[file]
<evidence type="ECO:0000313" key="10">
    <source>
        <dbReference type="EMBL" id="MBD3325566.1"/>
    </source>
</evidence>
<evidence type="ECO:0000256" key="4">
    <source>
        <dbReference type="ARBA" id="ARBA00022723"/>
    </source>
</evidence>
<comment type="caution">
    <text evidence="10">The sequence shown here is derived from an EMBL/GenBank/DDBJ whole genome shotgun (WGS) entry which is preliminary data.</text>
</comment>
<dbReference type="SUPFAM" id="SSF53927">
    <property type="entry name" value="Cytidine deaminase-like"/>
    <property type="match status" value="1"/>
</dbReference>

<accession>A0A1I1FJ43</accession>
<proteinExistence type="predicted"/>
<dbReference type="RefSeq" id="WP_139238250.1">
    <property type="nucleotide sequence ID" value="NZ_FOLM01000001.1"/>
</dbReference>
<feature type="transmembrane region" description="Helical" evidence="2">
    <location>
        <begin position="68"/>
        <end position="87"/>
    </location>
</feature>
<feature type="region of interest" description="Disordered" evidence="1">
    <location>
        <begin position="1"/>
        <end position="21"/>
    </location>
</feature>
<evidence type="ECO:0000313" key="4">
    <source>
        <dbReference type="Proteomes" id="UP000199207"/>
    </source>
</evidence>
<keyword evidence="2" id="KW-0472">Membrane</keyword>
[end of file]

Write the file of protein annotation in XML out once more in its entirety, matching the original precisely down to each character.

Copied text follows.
<evidence type="ECO:0000313" key="10">
    <source>
        <dbReference type="EMBL" id="MBD3325566.1"/>
    </source>
</evidence>
<evidence type="ECO:0000256" key="4">
    <source>
        <dbReference type="ARBA" id="ARBA00022723"/>
    </source>
</evidence>
<comment type="caution">
    <text evidence="10">The sequence shown here is derived from an EMBL/GenBank/DDBJ whole genome shotgun (WGS) entry which is preliminary data.</text>
</comment>
<dbReference type="SUPFAM" id="SSF53927">
    <property type="entry name" value="Cytidine deaminase-like"/>
    <property type="match status" value="1"/>
</dbReference>

<accession>A0A1I1FJ43</accession>
<proteinExistence type="predicted"/>
<dbReference type="RefSeq" id="WP_139238250.1">
    <property type="nucleotide sequence ID" value="NZ_FOLM01000001.1"/>
</dbReference>
<feature type="transmembrane region" description="Helical" evidence="2">
    <location>
        <begin position="68"/>
        <end position="87"/>
    </location>
</feature>
<feature type="region of interest" description="Disordered" evidence="1">
    <location>
        <begin position="1"/>
        <end position="21"/>
    </location>
</feature>
<evidence type="ECO:0000313" key="4">
    <source>
        <dbReference type="Proteomes" id="UP000199207"/>
    </source>
</evidence>
<keyword evidence="2" id="KW-0472">Membrane</keyword>